By Craig Wilson
This is the post on the topic of overcoming the third type of failure – when we don’t have the tools for the task. We often fail because we don’t have the resources to succeed. These resources could be physical, e.g. an old computer that cannot download a program necessary to complete a task, or they could be our own skills that are lacking. I’m going to concentrate on the skills side of this issue because the failure it causes leads to an erosion of our self-worth, which often debilitates our ability to perform effectively in all areas of our life.
A great example of overcoming this type of failure was demonstrated by my daughter Krista. She is strongly introverted so the day she came home from school and said she wanted to go out for the speech team Holly and I looked at each other, and said in unison, “Really?” Krista went on to say she had to prepare for her tryout and expressed her worry that she wouldn’t make the team. Once again Holly and I looked at each other and this time we laughed and asked rhetorically, “Aren’t they begging people to come out for the team?” Krista retorted, “No! It’s really hard to make the team.” We later found it was quite competitive to make the team. They had tradition of success not only at the state level but also in national competitions.
Krista made the team as a sophomore. That year she learned how to deal with being judged and rated in each round. From this she learned how to take constructive criticism. She also had to deal with being judged as the worst speaker in several rounds. Believe me there were a lot of tears, but she also got better as the season went along. She ended the season participating in the state tournament and was looking forward to her next year.
Krista’s junior year was a season was a very frustrating one. While she performed better than her first year, she consistently just missed “breaking”. Breaking means to get out of the preliminary rounds and into the final round. One tournament she came out the preliminaries in first place, in the semi-finals one judge gave her first place and the other last. To make matters worse, the critique she received from that judge was absolutely blistering. The final blow came at sections when she finished fourth. The top three go to state. It was tough finish to a tough season. So it was quite surprising when a few days later she decided to try out for the traveling team for her senior year.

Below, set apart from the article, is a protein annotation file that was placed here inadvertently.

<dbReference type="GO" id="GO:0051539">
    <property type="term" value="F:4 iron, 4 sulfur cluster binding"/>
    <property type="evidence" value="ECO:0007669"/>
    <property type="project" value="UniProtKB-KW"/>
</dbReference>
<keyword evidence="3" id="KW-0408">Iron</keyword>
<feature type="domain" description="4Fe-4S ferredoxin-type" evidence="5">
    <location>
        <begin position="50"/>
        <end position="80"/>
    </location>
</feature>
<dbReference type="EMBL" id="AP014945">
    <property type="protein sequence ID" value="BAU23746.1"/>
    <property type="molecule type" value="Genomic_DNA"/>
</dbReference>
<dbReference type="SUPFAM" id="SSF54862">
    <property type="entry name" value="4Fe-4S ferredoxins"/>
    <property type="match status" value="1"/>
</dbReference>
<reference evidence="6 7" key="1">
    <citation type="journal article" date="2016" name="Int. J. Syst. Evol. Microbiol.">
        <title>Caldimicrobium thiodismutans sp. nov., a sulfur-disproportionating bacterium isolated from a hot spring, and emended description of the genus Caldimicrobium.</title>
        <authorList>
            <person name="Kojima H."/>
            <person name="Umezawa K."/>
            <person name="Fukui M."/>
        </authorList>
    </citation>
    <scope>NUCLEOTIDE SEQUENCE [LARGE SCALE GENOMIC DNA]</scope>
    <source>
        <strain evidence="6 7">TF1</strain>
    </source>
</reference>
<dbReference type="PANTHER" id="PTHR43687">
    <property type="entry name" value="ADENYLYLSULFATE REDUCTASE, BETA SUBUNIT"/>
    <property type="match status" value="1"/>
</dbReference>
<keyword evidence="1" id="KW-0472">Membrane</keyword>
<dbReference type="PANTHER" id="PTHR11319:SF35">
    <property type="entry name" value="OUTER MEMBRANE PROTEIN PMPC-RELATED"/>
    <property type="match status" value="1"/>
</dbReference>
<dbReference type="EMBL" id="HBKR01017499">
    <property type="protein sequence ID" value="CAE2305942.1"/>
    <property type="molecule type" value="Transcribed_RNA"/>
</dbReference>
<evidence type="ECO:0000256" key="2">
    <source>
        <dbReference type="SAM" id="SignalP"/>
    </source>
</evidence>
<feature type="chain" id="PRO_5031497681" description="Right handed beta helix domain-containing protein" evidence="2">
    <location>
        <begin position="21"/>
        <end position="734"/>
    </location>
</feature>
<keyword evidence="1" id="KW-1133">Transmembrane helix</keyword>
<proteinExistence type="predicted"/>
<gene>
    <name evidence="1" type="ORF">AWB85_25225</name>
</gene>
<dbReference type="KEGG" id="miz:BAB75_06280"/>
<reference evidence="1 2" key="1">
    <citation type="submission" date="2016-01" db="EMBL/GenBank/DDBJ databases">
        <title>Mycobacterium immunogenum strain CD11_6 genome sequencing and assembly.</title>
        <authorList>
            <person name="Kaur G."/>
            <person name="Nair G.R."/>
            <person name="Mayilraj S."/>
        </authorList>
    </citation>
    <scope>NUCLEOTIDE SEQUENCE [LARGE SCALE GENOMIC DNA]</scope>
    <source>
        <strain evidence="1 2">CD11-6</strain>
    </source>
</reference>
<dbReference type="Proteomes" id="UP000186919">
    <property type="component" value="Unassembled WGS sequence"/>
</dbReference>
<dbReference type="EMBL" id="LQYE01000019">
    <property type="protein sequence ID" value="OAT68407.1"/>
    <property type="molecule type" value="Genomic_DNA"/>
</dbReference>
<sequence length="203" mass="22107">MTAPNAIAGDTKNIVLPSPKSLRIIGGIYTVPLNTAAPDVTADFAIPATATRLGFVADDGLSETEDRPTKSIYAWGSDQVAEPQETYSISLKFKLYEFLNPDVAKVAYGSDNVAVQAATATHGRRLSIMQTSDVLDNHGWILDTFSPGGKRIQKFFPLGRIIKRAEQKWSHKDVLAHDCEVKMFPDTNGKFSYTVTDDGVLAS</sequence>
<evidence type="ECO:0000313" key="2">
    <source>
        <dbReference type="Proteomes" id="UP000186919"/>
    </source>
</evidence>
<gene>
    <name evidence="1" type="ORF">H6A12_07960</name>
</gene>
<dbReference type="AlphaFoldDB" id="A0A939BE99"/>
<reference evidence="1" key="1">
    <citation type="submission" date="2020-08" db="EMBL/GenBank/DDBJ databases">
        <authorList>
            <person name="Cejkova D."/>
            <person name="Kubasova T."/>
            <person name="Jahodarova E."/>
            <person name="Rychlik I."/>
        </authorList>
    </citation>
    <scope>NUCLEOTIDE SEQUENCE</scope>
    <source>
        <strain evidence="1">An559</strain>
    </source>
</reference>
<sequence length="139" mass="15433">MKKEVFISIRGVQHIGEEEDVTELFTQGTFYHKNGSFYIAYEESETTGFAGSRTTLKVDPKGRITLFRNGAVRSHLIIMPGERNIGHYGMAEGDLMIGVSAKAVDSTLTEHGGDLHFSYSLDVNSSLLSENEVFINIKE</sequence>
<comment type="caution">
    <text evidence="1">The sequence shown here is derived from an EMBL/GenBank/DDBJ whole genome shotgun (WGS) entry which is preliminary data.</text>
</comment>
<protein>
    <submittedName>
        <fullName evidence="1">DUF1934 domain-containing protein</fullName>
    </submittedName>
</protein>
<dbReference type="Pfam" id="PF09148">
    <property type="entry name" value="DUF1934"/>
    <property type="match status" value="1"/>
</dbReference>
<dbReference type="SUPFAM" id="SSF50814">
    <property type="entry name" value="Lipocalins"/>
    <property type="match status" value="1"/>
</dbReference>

She made the team, but it meant she had to do two new categories – original oratory and drama. In original oratory you write and deliver a 10 minute persuasive speech about an important topic. Drama takes a piece from either a play or literature and you interpret it in the way you feel best fits the piece. Krista worked very hard going into her first traveling meet in December.
I received a phone call Sunday morning from Krista. It was either going to be good or bad. “Daddy I didn’t break!” she cried into the phone. It was bad. She went on, “I worked so hard. I don’t know I didn’t break.” I told her she would have to see the critiques to see what the judges had to say to see what happened.
The judges gave good constructive criticism. To Krista’s credit she took it in and began the process of overcoming her failure. She worked on her delivery techniques. She added humor to help lighten the tone at times in original oratory. She rewrote her speech and continued to refine it. Krista also changed drama pieces. With her coach they put together an original piece from the book Autobiography of a Face. It’s about the struggles Lucy Grealy had dealing with cancer as a child that left her face disfigured.
Her hard work paid off-two months later she broke at Harvard, one the largest tournaments in the country. Back in Minnesota she had one streak where she won twelve rounds in a row. More importantly, Krista learned to evaluate the critiques and calmly say “That’s a good point.” Or, “I don’t think I’ll make that change.” She was competent and that led to confidence her in performance.
Here’s what Krista had to say about it as she wrote her farewell column for the student newspaper:
As a naturally quiet person, the whole concept of standing in front of a critical audience and speaking in a confident manner seems to go against everything I represent… Although I wish I could say I blew everyone away with my amazing talents, quite frankly, in the beginning I fell flat on my face. Such failure made me question whether I should have auditioned in the first place. Yet, just as I am naturally quiet, I also have a persevering spirit. Failure is never an option for me.
As the season progressed, I began to get the feel of the new categories. I poured my time into trying to fix the problems that I now recognized, going so far as to rewrite a ten-minute speech four times (not mention numerous other revisions). Instead being on the bottom, I found myself being rewarded for my effort.
I began to realize I hold talents within me that I never recognized, simply because I have never tried to bring them out.
Krista has encapsulated the process of overcoming our shortcomings and becoming successful in attaining our goals:
- Accept that we did not perform to the required level.
- Seek advice on how to improve
- Listen to our critics
- Refine our skills
- Know that we have greater ability than we give ourselves credit for
- Never give up and persevere through
I have attached a before and after critique for Krista to see the improvement she made.